Almost 35,000 tile and stone industry professionals and 1,200 manufacturers, dealers, installers have descended on the Windy City to get an interactive glimpse of all the latest product and technology developments associated with tile. Coverings--essentially, Fashion Week for the tile set--is where attendees come for one reason: to see and touch the merchandise.
Even though attendees participate in educational and installation seminars, it's all about the tile. "First and foremost, the product introductions take center stage," says Tamara Christian, CEO of National Trade Productions, which produces the show.
It's no accident that tile is the hot thing at the show. According to the Anderson, S.C.-based Tile Council of North America, the U.S. ceramic tile industry put down a record-setting 3.36 billion square feet of tiles in 2006--a 3 percent increase over 2005. Also, domestic tile production increased to 692 million square feet, the council says.
But like all other industries associated with housing, the tile industry's growth has slowed. The 3 percent increase over 2005 is smaller than 2005's 3.8 percent increase over 2004 and is due to the downturn in the housing market. Fortunately for the industry, the remodeling and commercial markets remain strong and continue to drive sales.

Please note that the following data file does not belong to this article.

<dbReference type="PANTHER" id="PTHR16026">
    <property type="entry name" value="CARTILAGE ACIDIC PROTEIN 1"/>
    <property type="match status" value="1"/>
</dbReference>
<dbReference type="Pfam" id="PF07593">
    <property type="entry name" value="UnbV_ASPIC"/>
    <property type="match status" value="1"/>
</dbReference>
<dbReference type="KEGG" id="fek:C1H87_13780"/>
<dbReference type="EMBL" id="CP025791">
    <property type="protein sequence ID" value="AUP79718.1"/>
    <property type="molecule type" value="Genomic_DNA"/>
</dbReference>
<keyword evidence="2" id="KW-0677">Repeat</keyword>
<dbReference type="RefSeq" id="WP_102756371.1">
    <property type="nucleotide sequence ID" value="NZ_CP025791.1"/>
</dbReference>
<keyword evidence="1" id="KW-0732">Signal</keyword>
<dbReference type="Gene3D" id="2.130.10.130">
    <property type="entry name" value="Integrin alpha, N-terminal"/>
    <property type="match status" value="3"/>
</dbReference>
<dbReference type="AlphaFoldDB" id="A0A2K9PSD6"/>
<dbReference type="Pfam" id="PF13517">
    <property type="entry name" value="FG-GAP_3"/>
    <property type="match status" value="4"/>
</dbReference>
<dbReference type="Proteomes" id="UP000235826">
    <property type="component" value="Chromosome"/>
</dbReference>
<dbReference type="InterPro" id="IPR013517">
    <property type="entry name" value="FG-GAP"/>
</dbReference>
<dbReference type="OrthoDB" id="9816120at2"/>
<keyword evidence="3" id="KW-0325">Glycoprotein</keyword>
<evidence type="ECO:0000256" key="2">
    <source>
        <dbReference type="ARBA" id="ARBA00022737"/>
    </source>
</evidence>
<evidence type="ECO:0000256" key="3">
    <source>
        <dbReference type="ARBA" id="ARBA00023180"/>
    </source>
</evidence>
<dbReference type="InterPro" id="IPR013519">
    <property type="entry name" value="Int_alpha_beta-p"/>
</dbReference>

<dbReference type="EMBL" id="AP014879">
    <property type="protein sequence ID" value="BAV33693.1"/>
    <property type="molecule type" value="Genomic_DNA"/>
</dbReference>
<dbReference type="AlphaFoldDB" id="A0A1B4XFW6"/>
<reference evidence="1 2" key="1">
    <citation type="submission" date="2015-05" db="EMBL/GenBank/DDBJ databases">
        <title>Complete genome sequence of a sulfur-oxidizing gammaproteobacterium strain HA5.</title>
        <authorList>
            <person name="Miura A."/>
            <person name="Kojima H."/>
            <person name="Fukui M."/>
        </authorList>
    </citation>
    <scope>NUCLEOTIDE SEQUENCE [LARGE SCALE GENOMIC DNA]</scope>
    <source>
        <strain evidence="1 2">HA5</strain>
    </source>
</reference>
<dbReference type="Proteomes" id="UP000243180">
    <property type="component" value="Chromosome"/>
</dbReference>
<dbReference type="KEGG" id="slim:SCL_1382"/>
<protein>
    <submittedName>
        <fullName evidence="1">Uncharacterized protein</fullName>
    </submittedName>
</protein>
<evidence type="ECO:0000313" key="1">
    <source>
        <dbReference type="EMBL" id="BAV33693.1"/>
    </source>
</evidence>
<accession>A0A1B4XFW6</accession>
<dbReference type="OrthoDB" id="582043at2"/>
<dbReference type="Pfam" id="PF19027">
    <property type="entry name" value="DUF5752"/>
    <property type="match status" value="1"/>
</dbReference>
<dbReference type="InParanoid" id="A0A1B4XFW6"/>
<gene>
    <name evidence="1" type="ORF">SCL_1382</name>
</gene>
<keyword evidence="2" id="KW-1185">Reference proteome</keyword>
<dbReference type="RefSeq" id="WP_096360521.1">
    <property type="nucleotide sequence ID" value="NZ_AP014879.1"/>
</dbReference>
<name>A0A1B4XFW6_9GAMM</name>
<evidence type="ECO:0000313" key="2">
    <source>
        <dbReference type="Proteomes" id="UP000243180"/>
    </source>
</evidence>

"Remodeling especially impacts the tile industry, as the two rooms most frequently remodeled are kitchens and bathrooms, which also happen to be the two rooms where tile is most often used," the council states.
Despite the increase in U.S. tile production, most of the tile used in this country comes from places such as Italy, Spain, Mexico, Brazil, and China. In recent years, tile imports from Italy and Spain--higher-cost producing countries--have decreased: 4.1 percent for Italy, 5 percent for Spain, and 4.8 percent for Brazil, the council says. At the same time, imports from lower-cost producing countries--Mexico and China--have increased. China, in particular, saw a whopping 53.9 percent increase over 2005, while Mexican imports increased 10.6 percent.